I have had physical therapy treatment many time for chronic problems that have limited my lifestyle and piano playing. I've taught for 37 years, and have had physical limitations for the past 4 1/2 years. I have had a gifted therapist during this time. But, nothing has helped my desire to get seriously back on the piano bench and play in a thrilling and sensitive way. You can see that I would welcome your expertise. By the way, my biggest problems are from accidents, and arthritis.

You might survey the piano teachers forum.

Encouragement to you!

Betty

#346108 - 12/21/07 08:49 AM Re: What do you think?  
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Thanks to all for your input, insight and encouragement. I will have to explore this further to determine what kind of committment will be required to do what I would like. In the meantime, I wish you all excellent health, well being and the joy of playing your piano this holiday season and all year long.


Piano Technician/Tuner
#346109 - 12/21/07 03:38 PM Re: What do you think?  
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lilylady Offline
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CC2,

Doesn't matter 'who else' has done 'what else' in the past.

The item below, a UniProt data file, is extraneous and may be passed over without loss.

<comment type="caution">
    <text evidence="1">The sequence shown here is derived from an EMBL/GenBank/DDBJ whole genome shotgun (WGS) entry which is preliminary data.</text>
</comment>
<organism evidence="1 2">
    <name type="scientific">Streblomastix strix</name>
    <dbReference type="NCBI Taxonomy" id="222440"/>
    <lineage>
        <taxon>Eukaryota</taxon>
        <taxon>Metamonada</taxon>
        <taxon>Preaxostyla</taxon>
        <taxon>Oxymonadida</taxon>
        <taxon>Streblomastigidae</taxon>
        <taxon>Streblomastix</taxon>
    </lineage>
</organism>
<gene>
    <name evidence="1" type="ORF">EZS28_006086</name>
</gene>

Your contribution to this would be much appreciated as well as being needed.

Go forth with it.

LL


"Music gives a soul to the universe, wings to the mind, flight to the imagination, and life to everything."
#346110 - 12/21/07 10:27 PM Re: What do you think?  
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Thefiredigger Offline
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USA
I second lilylady's motion. I am very interested to know how the combination of knowledge from the three different fields has given you insight to each other. I don't know of any Piano Players who are also Technicians and Physical Therapists who have written books on the subject. Hence I would tend to think that the insight you have would be unique. The knowledge of anatomy is something that pianists do not have. Even pianists who are writing books on the subject. Besides that Knowing how the Piano works is essential to knowing what physical ingredients are needed to play.

So yes, Please go forward!


Piano Technology Student NBSS '09

Moderated by  Brendan, Kreisler